Heartache on a Scale from 1-10

How can she complain about being fat?  I weigh twice as much as she does.  She gets a 3 from the judges.  I get at least a 5.I may be having trouble in my marriage, but at least my husband doesn’t yell at me in public.  I have nothing to complain about.  I can only claim a 6.

I was only 13 weeks along when the baby died.  I guess I don’t really know what it’s like to lose a child.  It feels like a 9, but I’m sure it’s only really a 4 or a 5.  You don’t get a 10 for suffering unless your child reaches at least age 5 before they go.

She talks about how miserable it is to have a boyfriend who cheats on her.  Her suffering is her own fault.  She should just get out of the relationship.  I don’t think she should even get a place on the scale.  At least she’s not single like me.  I’ve been so lonely for so long.  I’m an 8.

Your best friend is moving away.  You’re 6 years old.  You’ll get over it.  I know you think your heart is broken, but you don’t yet know the meaning of suffering.  This is merely a 1.

sad boyThese are all exaggerations of things I’ve felt or heard from other women.  Sometimes it feels like there’s a giant scale.  We judge our own suffering and the perceived suffering of others and we do it with comparisons.  Laylee’s heartbreak over a canceled play date just doesn’t seem to hold a candle to the sadness I felt when my family moved from Alberta to Houston when I was in High School.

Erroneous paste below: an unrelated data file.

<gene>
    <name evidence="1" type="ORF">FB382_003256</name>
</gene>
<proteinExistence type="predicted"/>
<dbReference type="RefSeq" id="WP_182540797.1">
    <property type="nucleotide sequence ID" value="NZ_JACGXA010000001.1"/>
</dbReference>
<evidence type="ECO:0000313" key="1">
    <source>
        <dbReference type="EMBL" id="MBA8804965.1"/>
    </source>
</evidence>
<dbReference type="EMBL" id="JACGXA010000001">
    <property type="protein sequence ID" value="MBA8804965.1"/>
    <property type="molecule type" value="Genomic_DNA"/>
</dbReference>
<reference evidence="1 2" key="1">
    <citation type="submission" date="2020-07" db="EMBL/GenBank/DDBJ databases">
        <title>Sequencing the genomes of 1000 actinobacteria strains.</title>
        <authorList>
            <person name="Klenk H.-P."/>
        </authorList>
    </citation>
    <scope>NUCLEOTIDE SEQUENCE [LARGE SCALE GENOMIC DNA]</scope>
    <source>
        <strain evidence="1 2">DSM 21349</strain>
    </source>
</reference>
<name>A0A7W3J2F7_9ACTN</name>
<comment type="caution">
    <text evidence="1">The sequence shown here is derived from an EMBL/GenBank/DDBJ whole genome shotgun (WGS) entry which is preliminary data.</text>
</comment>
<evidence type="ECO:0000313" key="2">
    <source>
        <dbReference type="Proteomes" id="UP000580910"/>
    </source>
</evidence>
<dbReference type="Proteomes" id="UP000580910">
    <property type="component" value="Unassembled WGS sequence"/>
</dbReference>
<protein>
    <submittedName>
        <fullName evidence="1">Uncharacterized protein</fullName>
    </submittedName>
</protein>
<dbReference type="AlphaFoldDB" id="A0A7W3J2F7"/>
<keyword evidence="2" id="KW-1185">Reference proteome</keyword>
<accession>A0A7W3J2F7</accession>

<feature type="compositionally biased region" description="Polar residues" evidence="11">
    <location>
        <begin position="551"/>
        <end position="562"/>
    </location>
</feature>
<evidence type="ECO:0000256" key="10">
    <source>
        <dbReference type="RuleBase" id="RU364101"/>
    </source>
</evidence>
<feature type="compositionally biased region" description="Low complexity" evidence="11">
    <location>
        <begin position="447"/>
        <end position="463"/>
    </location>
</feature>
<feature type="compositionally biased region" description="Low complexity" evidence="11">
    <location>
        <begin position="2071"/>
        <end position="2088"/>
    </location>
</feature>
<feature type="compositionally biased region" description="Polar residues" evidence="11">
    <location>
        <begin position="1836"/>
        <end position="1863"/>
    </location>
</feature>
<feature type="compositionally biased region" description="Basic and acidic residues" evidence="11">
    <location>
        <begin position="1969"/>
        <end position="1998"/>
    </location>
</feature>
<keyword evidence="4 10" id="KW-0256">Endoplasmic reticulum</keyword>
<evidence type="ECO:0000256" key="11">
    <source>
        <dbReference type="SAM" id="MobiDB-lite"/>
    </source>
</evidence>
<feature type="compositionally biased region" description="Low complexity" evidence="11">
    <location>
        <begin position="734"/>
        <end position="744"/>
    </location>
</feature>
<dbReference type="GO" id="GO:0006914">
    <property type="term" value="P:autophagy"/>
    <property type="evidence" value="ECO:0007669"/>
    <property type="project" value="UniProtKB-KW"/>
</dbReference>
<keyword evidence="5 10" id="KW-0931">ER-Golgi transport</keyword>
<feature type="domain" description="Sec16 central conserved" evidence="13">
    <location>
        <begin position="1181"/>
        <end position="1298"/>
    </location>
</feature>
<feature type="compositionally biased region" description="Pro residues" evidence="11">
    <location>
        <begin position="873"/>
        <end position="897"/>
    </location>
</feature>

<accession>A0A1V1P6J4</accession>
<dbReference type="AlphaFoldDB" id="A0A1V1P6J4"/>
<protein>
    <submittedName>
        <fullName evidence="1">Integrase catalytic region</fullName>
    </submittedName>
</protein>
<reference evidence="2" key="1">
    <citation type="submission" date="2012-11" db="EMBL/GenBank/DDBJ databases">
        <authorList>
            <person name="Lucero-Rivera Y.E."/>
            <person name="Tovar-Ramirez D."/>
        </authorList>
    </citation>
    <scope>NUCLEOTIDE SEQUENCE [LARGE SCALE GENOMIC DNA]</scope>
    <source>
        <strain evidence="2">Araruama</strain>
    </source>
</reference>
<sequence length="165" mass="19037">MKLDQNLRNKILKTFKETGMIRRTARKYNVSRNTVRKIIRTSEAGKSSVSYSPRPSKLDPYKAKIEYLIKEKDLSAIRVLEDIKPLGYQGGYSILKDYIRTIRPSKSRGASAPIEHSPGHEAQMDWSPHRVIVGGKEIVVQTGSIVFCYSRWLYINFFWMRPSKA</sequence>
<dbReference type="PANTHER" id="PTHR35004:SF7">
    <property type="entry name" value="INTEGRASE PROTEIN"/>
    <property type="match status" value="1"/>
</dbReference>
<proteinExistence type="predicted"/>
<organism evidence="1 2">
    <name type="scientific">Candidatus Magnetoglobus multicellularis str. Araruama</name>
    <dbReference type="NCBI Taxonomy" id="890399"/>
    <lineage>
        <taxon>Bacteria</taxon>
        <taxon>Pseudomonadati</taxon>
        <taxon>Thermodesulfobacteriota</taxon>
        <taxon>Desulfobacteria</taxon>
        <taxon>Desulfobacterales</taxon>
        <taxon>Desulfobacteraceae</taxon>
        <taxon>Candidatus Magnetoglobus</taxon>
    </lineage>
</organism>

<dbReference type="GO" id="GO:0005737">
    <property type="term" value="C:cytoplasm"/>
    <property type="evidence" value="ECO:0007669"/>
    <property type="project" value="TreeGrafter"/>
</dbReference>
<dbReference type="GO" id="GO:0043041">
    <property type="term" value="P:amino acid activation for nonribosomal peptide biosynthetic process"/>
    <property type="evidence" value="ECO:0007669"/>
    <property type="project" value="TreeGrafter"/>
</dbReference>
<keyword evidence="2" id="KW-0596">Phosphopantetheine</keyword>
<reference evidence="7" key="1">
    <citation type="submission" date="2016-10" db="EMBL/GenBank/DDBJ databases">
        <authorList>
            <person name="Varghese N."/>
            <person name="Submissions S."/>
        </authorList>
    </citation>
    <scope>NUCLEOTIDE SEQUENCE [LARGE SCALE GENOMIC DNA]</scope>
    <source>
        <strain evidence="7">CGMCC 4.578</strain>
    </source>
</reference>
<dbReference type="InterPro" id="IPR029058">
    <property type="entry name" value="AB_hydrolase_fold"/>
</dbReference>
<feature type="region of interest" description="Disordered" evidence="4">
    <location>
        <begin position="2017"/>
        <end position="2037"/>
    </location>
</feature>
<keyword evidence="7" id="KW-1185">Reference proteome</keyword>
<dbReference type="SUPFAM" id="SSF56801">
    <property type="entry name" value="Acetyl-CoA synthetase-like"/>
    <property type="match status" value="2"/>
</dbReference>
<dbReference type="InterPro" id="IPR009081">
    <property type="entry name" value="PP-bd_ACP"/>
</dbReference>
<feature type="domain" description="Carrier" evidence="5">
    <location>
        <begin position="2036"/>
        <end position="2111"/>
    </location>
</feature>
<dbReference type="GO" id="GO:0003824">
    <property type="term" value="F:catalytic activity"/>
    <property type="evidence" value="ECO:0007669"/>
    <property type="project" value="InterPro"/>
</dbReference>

Now that move seems like a walk in the park compared to some of the things I’ve gone through at this point in my life.  I’m sure someone in their 80s could tell me stories to make me question whether I’ve ever really suffered at all.

Does it mean that when I was 16 and leaving my one true love in a foreign country that my heartbreak wasn’t real or valid?

When I look back through my life, there are times when I’ve said, “This is the worst day of my life.  I don’t how I’ll ever make it through.”Â  I FELT my sorrow pressing all around me and it seemed that nothing could be worse than what I was going through.

There are other times that I’ve gone through something hard, looked around me and thought, “I’m not allowed to be sad.  My heartache isn’t nearly as bad as hers.”

Why the comparison?  Where is the compassion?  We are all broken in some way or other.  We all need it.  We are all allowed to suffer and we should all have compassion for others in their suffering and for ourselves. 

In some of my darkest hours, I’ve had the most empathy for those around me.  I remember days where I walked around like a silent zombie, staring at the people I passed and wondering what secret pain they carried around with them.  I wanted to hug strangers and ask them if they were okay.  I wanted to heal everyone.  I knew I couldn’t.  I knew the Savior could but it wasn’t immediate for me or for them.

At times I have been embraced by people who barely knew me.  Friends have cried and prayed with me, not knowing why they were.

So when we suffer and wait and pray, let’s throw away our mental ranking systems and treat every person like they are worth loving, like their heartbreak is as big as it is to them.  In loving and validating someone else, you will feel your own burden start to ease.